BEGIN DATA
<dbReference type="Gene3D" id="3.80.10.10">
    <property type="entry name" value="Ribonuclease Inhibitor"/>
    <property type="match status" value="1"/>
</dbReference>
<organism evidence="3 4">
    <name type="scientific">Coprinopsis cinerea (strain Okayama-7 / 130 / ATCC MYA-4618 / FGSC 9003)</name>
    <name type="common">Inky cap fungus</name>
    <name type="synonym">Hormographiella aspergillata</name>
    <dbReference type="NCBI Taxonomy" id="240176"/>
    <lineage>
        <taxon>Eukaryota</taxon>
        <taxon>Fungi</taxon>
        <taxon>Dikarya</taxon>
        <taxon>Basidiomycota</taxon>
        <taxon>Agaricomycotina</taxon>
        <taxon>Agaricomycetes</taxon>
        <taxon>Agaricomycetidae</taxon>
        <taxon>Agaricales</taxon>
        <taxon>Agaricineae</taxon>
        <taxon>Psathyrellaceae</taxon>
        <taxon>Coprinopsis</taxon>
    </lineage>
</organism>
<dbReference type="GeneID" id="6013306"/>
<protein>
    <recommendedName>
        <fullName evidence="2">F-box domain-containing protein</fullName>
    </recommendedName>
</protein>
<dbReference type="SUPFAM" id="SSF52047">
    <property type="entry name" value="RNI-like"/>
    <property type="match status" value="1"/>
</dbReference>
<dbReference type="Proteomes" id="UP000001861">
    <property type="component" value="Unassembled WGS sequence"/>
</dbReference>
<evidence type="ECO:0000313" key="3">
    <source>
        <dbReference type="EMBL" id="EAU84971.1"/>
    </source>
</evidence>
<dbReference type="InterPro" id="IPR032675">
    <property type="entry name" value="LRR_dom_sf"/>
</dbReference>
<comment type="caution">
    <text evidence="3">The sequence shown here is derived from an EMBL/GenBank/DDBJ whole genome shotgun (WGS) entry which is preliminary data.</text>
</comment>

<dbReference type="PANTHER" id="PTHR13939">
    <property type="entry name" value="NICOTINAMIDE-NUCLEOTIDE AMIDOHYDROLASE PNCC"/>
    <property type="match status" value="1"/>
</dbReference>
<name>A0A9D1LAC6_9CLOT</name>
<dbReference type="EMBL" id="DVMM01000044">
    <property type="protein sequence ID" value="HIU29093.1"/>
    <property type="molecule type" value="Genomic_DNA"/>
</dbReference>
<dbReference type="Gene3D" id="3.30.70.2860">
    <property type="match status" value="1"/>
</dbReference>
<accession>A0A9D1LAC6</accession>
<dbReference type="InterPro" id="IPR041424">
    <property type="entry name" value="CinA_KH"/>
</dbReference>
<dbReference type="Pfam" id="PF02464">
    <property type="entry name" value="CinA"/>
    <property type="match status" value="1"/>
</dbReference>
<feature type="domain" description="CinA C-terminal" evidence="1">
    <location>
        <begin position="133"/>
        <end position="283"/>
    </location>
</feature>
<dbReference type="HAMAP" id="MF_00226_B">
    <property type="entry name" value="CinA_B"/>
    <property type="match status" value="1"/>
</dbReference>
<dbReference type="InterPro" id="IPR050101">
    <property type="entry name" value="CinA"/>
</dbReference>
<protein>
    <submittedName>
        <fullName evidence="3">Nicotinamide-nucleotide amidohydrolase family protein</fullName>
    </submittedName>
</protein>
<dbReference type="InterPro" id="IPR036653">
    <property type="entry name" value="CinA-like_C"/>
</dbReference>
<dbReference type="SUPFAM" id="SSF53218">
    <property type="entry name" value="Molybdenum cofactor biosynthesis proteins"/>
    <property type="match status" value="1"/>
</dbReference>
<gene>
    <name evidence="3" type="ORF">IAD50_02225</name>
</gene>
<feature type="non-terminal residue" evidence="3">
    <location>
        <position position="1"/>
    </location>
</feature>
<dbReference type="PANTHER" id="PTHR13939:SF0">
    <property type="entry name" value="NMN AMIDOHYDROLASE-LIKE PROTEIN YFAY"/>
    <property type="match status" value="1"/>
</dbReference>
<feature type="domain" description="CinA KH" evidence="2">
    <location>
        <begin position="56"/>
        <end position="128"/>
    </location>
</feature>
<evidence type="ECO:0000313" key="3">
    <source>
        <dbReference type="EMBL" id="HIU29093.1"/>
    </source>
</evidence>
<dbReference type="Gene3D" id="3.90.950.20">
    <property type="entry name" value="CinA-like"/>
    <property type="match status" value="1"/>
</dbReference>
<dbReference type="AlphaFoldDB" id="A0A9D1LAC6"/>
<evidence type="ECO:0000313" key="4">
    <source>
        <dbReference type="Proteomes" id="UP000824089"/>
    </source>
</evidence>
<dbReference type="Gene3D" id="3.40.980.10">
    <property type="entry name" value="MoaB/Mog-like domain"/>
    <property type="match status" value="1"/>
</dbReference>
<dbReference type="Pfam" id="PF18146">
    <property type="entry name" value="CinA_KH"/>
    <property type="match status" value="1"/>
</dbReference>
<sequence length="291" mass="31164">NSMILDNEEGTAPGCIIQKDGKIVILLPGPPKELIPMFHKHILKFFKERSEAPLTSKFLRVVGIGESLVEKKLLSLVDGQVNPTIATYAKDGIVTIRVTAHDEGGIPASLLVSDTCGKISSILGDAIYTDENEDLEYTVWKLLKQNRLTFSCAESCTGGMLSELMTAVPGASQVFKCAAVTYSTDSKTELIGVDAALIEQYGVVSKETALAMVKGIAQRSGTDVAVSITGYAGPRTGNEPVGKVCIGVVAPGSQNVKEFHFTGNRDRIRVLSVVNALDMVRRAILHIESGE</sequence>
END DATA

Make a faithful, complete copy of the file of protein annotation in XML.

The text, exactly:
<dbReference type="Gene3D" id="3.80.10.10">
    <property type="entry name" value="Ribonuclease Inhibitor"/>
    <property type="match status" value="1"/>
</dbReference>
<organism evidence="3 4">
    <name type="scientific">Coprinopsis cinerea (strain Okayama-7 / 130 / ATCC MYA-4618 / FGSC 9003)</name>
    <name type="common">Inky cap fungus</name>
    <name type="synonym">Hormographiella aspergillata</name>
    <dbReference type="NCBI Taxonomy" id="240176"/>
    <lineage>
        <taxon>Eukaryota</taxon>
        <taxon>Fungi</taxon>
        <taxon>Dikarya</taxon>
        <taxon>Basidiomycota</taxon>
        <taxon>Agaricomycotina</taxon>
        <taxon>Agaricomycetes</taxon>
        <taxon>Agaricomycetidae</taxon>
        <taxon>Agaricales</taxon>
        <taxon>Agaricineae</taxon>
        <taxon>Psathyrellaceae</taxon>
        <taxon>Coprinopsis</taxon>
    </lineage>
</organism>
<dbReference type="GeneID" id="6013306"/>
<protein>
    <recommendedName>
        <fullName evidence="2">F-box domain-containing protein</fullName>
    </recommendedName>
</protein>
<dbReference type="SUPFAM" id="SSF52047">
    <property type="entry name" value="RNI-like"/>
    <property type="match status" value="1"/>
</dbReference>
<dbReference type="Proteomes" id="UP000001861">
    <property type="component" value="Unassembled WGS sequence"/>
</dbReference>
<evidence type="ECO:0000313" key="3">
    <source>
        <dbReference type="EMBL" id="EAU84971.1"/>
    </source>
</evidence>
<dbReference type="InterPro" id="IPR032675">
    <property type="entry name" value="LRR_dom_sf"/>
</dbReference>
<comment type="caution">
    <text evidence="3">The sequence shown here is derived from an EMBL/GenBank/DDBJ whole genome shotgun (WGS) entry which is preliminary data.</text>
</comment>

<dbReference type="PANTHER" id="PTHR13939">
    <property type="entry name" value="NICOTINAMIDE-NUCLEOTIDE AMIDOHYDROLASE PNCC"/>
    <property type="match status" value="1"/>
</dbReference>
<name>A0A9D1LAC6_9CLOT</name>
<dbReference type="EMBL" id="DVMM01000044">
    <property type="protein sequence ID" value="HIU29093.1"/>
    <property type="molecule type" value="Genomic_DNA"/>
</dbReference>
<dbReference type="Gene3D" id="3.30.70.2860">
    <property type="match status" value="1"/>
</dbReference>
<accession>A0A9D1LAC6</accession>
<dbReference type="InterPro" id="IPR041424">
    <property type="entry name" value="CinA_KH"/>
</dbReference>
<dbReference type="Pfam" id="PF02464">
    <property type="entry name" value="CinA"/>
    <property type="match status" value="1"/>
</dbReference>
<feature type="domain" description="CinA C-terminal" evidence="1">
    <location>
        <begin position="133"/>
        <end position="283"/>
    </location>
</feature>
<dbReference type="HAMAP" id="MF_00226_B">
    <property type="entry name" value="CinA_B"/>
    <property type="match status" value="1"/>
</dbReference>
<dbReference type="InterPro" id="IPR050101">
    <property type="entry name" value="CinA"/>
</dbReference>
<protein>
    <submittedName>
        <fullName evidence="3">Nicotinamide-nucleotide amidohydrolase family protein</fullName>
    </submittedName>
</protein>
<dbReference type="InterPro" id="IPR036653">
    <property type="entry name" value="CinA-like_C"/>
</dbReference>
<dbReference type="SUPFAM" id="SSF53218">
    <property type="entry name" value="Molybdenum cofactor biosynthesis proteins"/>
    <property type="match status" value="1"/>
</dbReference>
<gene>
    <name evidence="3" type="ORF">IAD50_02225</name>
</gene>
<feature type="non-terminal residue" evidence="3">
    <location>
        <position position="1"/>
    </location>
</feature>
<dbReference type="PANTHER" id="PTHR13939:SF0">
    <property type="entry name" value="NMN AMIDOHYDROLASE-LIKE PROTEIN YFAY"/>
    <property type="match status" value="1"/>
</dbReference>
<feature type="domain" description="CinA KH" evidence="2">
    <location>
        <begin position="56"/>
        <end position="128"/>
    </location>
</feature>
<evidence type="ECO:0000313" key="3">
    <source>
        <dbReference type="EMBL" id="HIU29093.1"/>
    </source>
</evidence>
<dbReference type="Gene3D" id="3.90.950.20">
    <property type="entry name" value="CinA-like"/>
    <property type="match status" value="1"/>
</dbReference>
<dbReference type="AlphaFoldDB" id="A0A9D1LAC6"/>
<evidence type="ECO:0000313" key="4">
    <source>
        <dbReference type="Proteomes" id="UP000824089"/>
    </source>
</evidence>
<dbReference type="Gene3D" id="3.40.980.10">
    <property type="entry name" value="MoaB/Mog-like domain"/>
    <property type="match status" value="1"/>
</dbReference>
<dbReference type="Pfam" id="PF18146">
    <property type="entry name" value="CinA_KH"/>
    <property type="match status" value="1"/>
</dbReference>
<sequence length="291" mass="31164">NSMILDNEEGTAPGCIIQKDGKIVILLPGPPKELIPMFHKHILKFFKERSEAPLTSKFLRVVGIGESLVEKKLLSLVDGQVNPTIATYAKDGIVTIRVTAHDEGGIPASLLVSDTCGKISSILGDAIYTDENEDLEYTVWKLLKQNRLTFSCAESCTGGMLSELMTAVPGASQVFKCAAVTYSTDSKTELIGVDAALIEQYGVVSKETALAMVKGIAQRSGTDVAVSITGYAGPRTGNEPVGKVCIGVVAPGSQNVKEFHFTGNRDRIRVLSVVNALDMVRRAILHIESGE</sequence>